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1911 A.C. SOCIABLE 5HP TWO SEATER TRICAR
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1911 A.C. SOCIABLE 5HP TWO SEATER TRICAR

Details
1911 A.C. SOCIABLE 5HP TWO SEATER TRICAR

Registration No. Not known
Chassis No. Not known
Engine No. 1561
For restoration

Engine: single cylinder, 631cc, 5hp; Gearbox: two speed chain drive; Suspension: front and rear, by semi-elliptic leaf spring and quarter elliptic leaf springs; Brakes: rear wheel contracting band. Right hand drive.

When one thinks of the phenomenal success of the A.C. Ace, Ace Bristol, 289 and later Cobra models, and the very distinct design that has eclipsed the last 53 years, remaining one of the most copied and emulated designs of the 20th Century, few probably give consideration to the 'A' and the 'C' that the company originated from.

In this case, they were not the initials of its maker John Weller of London, but stood for what the car was, literally an 'Auto Carrier', a motorised commercial three wheel vehicle. Introduced in 1908, these quickly became very popular delivery vehicles, accommodating a company's wares while promoting its name on the sides. It was not long before Weller sensibly made a private passenger version available, and, cleverly promoting its benefits of side by side seating for the two passengers over other three wheeled vehicles (which were more often than not of tandem configuration) he named it the 'Sociable'. Perhaps of the greatest historical consequence, to differentiate his two products he abbreviated the Auto Carrier title for the first time and 'A.C.' was born.

If the configuration or format seems unusual today, it was certainly not in period, and testament to the quality of the product was the fact that the British army relied on them for transport as well as customising some to carry machine guns. Production of the 'Sociable' continued comfortably up to the war, by which time marketing for the now Thames Ditton car read 'Alone in 1907, foremost since'.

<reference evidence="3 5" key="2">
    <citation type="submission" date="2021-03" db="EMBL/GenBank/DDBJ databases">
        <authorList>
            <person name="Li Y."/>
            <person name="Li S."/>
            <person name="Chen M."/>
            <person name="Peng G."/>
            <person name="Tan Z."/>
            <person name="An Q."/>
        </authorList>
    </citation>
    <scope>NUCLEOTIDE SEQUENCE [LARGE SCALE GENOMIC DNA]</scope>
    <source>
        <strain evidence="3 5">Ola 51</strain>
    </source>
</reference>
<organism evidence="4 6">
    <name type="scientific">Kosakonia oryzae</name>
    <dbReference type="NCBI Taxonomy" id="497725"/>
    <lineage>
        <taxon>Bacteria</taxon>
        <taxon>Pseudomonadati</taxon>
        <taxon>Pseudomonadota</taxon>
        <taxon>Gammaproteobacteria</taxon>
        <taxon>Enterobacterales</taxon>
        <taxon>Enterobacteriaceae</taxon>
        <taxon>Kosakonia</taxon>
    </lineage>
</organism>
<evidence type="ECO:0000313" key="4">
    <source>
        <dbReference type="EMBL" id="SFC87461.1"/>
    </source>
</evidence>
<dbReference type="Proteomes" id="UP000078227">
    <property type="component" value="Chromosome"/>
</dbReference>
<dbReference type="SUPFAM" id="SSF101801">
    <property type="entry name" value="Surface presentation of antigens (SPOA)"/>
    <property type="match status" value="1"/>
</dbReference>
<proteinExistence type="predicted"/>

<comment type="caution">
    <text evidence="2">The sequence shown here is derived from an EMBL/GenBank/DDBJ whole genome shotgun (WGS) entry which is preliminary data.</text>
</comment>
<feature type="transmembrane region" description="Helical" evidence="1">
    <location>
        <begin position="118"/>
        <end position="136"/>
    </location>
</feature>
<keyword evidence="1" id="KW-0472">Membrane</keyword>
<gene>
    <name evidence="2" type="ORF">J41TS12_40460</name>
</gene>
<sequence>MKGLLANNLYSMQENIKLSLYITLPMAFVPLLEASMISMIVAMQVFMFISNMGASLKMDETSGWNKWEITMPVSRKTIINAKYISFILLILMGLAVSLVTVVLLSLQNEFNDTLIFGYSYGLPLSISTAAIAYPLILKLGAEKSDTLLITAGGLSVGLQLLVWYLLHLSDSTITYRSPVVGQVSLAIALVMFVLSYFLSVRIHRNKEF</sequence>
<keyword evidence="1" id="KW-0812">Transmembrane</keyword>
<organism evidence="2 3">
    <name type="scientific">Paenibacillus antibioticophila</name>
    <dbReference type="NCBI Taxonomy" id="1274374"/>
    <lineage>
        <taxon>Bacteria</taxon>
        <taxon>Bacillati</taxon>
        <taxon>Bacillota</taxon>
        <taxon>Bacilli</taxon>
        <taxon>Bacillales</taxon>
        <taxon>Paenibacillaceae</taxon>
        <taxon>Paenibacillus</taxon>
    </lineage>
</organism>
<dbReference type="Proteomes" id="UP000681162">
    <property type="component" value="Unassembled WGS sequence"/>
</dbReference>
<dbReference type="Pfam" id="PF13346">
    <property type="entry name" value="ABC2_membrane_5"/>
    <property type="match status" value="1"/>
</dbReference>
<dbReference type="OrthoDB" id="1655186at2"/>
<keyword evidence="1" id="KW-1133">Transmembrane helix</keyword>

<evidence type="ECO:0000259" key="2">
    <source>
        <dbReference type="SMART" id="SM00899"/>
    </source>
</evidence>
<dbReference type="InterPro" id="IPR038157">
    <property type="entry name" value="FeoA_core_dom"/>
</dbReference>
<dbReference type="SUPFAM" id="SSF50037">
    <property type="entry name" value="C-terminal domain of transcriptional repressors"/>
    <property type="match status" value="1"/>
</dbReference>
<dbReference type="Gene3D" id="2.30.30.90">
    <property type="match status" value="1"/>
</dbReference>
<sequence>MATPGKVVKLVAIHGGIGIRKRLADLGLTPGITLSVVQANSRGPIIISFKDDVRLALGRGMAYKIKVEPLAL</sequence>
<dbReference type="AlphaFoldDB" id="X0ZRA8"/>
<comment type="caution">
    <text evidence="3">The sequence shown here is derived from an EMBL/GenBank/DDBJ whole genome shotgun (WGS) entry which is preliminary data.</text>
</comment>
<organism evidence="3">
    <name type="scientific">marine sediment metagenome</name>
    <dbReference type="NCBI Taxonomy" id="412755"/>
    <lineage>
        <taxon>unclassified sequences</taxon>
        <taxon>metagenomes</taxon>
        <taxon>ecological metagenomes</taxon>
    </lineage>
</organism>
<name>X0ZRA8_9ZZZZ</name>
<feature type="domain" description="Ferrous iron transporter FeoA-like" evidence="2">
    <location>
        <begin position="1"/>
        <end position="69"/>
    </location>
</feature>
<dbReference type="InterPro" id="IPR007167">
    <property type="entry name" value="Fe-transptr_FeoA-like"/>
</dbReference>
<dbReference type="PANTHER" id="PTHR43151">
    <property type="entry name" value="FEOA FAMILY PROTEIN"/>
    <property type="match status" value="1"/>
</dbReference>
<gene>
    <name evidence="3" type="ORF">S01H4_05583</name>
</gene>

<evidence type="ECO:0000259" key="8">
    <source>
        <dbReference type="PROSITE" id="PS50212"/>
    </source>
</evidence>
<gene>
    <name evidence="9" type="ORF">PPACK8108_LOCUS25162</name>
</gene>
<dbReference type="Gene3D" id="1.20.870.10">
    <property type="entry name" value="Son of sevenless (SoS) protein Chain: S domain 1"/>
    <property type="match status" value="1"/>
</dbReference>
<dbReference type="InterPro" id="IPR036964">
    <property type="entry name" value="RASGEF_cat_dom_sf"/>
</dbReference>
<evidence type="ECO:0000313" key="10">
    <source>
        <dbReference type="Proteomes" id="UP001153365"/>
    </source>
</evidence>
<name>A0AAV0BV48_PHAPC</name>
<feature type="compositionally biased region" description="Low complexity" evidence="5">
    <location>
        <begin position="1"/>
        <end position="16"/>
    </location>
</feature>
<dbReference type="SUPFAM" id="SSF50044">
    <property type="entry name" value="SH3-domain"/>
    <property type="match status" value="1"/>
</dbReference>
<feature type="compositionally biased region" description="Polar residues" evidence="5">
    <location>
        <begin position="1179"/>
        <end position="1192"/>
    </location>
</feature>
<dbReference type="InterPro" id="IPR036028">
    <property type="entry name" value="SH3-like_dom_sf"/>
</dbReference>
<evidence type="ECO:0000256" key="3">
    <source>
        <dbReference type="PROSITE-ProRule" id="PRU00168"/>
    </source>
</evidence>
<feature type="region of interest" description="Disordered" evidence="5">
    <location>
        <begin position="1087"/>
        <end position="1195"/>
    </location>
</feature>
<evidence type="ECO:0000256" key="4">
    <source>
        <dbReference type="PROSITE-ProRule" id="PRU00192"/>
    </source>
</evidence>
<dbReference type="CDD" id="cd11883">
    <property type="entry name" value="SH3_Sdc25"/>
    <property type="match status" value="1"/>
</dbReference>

This rather sorry looking example would have almost certainly joined the Sharpe Family collection in the mid-1960s. Although some restoration work appears to have been started, the chassis frame being repainted and some of the bodywork repanelled, it seems that the project has long since been abandoned, and not even until Christie's auction last year was sufficient space made available to unearth the A.C. again.

Offering the basis for the restoration of an early example of one of the most famed of British marques, the car will no doubt require extensive work to return it to the road. However, with a wealth of information available from the A.C., and Veteran Car and Motorcycle clubs worldwide, together with the existing two dozen or so cars extant with which to compare, the new owner should have plenty of advice at hand.
Special Notice

No VAT will be charged on the hammer price, but VAT at 15% will be added to the buyer's premium which is invoiced on a VAT inclusive basis.
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